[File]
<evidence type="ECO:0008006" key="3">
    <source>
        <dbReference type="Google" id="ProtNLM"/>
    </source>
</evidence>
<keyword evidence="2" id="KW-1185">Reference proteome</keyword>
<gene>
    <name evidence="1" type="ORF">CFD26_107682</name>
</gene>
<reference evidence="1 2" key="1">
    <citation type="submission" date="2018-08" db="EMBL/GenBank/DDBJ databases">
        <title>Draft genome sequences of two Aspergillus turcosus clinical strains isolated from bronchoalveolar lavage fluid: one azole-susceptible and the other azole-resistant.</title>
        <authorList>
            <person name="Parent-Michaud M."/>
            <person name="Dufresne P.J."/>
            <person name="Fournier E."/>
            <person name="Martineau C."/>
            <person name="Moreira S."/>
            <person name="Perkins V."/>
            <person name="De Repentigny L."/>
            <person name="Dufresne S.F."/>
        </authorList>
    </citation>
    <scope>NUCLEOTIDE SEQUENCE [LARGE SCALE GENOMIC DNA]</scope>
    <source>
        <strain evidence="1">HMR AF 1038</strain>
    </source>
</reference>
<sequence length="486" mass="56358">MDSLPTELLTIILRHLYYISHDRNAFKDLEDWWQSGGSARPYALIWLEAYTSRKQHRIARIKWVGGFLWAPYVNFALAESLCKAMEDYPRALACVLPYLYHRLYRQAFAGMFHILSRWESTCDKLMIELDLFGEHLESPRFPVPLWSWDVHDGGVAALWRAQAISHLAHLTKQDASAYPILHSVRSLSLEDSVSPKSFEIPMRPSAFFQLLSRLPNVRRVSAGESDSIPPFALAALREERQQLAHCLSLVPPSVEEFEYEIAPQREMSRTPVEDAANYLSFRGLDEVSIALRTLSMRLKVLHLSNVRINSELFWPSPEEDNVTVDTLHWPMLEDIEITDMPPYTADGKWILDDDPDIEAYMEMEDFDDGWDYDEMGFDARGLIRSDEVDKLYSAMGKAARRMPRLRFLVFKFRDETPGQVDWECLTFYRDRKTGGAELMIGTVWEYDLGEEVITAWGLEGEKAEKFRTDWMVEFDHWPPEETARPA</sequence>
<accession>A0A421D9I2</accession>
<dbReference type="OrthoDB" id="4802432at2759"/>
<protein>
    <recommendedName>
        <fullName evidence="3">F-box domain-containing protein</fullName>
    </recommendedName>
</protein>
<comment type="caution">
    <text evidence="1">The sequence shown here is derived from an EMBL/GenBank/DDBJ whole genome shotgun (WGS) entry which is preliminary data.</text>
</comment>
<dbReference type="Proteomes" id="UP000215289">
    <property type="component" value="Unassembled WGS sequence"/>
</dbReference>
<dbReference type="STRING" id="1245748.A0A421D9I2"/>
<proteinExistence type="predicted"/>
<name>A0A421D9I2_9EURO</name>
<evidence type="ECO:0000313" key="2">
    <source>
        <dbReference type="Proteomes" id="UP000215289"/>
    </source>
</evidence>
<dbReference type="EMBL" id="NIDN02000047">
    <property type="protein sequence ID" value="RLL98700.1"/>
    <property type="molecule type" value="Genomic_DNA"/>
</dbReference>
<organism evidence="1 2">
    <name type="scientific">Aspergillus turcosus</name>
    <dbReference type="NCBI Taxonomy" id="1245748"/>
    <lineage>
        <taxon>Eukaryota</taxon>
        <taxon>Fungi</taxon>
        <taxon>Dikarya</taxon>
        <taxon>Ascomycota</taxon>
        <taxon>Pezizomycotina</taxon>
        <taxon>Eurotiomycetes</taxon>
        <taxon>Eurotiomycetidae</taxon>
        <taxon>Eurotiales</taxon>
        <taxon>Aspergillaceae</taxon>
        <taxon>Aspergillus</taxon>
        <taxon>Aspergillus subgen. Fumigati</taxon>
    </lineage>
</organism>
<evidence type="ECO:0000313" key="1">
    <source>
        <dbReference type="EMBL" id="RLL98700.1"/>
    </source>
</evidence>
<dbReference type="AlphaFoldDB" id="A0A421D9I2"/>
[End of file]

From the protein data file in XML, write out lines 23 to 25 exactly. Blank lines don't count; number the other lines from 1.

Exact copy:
    </citation>
    <scope>NUCLEOTIDE SEQUENCE [LARGE SCALE GENOMIC DNA]</scope>
    <source>